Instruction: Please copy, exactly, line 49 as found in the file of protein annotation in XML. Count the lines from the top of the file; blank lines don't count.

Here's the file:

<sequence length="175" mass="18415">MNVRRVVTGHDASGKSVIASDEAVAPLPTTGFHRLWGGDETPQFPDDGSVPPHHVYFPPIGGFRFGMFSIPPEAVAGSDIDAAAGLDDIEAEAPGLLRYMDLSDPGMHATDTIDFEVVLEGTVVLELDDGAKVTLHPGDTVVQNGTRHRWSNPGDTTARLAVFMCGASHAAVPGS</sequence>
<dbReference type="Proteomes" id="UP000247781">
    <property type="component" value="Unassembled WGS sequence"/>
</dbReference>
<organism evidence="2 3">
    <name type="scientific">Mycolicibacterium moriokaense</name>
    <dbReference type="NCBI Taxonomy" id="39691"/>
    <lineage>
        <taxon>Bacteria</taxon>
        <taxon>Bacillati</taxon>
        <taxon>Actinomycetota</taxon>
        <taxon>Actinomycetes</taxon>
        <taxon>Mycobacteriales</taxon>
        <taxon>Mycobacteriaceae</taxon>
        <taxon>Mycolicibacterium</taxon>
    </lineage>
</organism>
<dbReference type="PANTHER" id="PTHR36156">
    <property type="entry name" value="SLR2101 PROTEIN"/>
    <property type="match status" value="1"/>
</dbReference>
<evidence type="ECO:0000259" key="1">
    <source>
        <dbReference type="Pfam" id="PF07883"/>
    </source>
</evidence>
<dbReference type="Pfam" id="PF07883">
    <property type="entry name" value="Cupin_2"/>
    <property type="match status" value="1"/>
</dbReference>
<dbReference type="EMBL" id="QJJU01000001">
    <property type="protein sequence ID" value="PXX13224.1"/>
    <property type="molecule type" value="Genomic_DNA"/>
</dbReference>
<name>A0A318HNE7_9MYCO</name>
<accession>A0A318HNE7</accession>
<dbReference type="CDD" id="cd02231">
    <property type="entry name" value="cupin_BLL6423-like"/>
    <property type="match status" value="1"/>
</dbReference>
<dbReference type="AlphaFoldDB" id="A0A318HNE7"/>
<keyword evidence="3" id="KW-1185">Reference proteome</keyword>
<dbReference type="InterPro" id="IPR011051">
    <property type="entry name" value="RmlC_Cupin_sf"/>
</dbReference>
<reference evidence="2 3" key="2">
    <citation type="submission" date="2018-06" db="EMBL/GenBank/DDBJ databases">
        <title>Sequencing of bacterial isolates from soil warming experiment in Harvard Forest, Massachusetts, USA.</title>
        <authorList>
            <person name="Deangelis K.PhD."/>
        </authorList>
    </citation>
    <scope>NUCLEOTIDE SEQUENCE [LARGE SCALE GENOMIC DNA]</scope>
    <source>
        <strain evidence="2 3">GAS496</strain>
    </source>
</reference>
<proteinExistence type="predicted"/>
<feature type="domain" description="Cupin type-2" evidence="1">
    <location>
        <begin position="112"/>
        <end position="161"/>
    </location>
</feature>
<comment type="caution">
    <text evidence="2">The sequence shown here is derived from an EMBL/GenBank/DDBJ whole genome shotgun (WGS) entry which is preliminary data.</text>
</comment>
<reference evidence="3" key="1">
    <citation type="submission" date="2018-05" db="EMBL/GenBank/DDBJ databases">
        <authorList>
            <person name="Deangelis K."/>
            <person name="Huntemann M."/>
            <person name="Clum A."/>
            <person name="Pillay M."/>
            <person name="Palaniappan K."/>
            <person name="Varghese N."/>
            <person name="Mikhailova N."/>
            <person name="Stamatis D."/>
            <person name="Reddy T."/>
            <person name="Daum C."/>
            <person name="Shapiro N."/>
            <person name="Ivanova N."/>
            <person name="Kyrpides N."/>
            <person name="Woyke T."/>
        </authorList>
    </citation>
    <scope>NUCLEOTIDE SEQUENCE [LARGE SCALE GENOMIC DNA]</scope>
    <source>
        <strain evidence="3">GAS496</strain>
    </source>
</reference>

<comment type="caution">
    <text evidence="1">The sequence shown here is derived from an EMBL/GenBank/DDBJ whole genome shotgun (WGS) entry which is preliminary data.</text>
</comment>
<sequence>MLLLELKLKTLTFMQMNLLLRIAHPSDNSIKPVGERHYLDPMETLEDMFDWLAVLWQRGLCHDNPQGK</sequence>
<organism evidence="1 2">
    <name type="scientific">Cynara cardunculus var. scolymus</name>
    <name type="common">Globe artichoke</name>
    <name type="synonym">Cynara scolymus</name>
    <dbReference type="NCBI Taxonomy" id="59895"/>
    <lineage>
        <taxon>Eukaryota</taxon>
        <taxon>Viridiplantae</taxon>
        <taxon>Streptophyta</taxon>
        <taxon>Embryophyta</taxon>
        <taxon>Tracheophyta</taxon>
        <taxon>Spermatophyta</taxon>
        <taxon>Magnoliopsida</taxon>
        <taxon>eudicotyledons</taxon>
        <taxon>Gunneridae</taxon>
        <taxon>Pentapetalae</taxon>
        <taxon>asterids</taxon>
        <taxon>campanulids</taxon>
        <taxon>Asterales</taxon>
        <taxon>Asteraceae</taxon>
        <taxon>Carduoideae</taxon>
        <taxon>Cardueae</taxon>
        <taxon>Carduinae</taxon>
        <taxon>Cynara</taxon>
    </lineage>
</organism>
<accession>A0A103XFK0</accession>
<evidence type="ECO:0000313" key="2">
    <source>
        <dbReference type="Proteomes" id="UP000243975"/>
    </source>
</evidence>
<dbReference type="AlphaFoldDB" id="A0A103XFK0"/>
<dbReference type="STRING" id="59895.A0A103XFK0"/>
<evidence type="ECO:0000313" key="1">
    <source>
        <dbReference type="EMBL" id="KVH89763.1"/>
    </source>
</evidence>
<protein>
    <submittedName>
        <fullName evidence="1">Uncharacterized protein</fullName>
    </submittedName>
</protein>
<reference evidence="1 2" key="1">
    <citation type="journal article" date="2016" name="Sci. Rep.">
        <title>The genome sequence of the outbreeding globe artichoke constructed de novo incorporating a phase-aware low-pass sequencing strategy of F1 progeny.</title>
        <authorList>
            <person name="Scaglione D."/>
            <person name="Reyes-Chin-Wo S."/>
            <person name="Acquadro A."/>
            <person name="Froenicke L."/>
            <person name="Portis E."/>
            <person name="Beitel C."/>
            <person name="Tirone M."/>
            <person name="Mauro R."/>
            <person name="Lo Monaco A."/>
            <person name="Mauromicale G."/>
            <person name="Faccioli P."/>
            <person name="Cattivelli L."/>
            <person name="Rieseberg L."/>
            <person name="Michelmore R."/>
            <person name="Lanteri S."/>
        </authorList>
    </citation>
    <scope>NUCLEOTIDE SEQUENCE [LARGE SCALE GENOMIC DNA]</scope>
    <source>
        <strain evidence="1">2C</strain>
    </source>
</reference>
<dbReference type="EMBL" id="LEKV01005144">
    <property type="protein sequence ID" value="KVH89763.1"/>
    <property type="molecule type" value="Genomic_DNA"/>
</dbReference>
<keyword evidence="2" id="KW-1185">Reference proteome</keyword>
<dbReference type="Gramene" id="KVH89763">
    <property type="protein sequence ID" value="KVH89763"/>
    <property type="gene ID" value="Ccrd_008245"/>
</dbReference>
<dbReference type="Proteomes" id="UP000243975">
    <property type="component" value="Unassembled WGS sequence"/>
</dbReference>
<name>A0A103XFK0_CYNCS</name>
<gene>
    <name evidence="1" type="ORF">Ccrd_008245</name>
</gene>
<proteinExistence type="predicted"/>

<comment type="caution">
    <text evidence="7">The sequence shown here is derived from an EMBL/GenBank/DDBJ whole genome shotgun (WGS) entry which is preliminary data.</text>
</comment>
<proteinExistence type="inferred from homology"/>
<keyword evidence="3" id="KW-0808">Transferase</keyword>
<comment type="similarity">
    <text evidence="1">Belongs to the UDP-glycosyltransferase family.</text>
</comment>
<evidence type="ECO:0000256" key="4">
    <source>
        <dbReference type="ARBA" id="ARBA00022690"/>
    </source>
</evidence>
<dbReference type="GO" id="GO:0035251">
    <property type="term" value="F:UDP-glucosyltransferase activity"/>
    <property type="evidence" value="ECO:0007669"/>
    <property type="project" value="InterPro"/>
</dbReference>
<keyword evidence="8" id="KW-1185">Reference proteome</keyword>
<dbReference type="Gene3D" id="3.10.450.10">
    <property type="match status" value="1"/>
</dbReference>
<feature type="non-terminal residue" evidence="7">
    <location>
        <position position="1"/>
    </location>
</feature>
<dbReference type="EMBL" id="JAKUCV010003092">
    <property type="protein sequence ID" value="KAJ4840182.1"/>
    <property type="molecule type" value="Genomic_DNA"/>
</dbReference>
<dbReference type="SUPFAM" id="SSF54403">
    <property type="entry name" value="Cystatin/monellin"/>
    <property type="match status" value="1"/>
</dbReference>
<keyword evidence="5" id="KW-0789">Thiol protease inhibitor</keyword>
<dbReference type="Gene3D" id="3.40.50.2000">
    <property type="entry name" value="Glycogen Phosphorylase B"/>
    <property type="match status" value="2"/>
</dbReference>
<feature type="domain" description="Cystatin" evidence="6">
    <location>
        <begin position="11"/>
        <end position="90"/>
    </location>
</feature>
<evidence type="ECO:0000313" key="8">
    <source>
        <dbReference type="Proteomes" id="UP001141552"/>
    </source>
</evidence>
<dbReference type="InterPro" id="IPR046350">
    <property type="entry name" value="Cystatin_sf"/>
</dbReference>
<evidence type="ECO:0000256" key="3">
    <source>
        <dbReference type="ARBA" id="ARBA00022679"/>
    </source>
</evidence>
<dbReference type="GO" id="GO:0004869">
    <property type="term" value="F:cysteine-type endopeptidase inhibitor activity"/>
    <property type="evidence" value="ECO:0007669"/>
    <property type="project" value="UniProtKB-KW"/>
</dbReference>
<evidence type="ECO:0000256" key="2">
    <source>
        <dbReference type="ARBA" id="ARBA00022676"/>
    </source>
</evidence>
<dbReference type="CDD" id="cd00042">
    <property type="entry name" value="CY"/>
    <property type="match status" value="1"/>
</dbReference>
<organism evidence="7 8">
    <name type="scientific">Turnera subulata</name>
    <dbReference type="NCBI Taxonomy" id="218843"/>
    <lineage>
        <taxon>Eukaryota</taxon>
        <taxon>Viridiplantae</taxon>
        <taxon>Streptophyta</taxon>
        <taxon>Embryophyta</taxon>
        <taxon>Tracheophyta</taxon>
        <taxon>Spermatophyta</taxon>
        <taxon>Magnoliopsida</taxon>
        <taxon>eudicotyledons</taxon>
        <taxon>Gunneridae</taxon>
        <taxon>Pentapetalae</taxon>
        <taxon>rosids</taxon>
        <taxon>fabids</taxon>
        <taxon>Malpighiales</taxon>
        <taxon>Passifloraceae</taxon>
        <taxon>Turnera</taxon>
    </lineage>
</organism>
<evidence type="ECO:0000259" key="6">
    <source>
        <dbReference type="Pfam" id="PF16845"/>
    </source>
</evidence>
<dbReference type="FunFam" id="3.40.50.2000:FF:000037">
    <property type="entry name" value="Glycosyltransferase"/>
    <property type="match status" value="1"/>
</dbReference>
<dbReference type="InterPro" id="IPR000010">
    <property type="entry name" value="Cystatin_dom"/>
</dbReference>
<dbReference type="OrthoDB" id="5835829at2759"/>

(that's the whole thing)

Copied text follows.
        <authorList>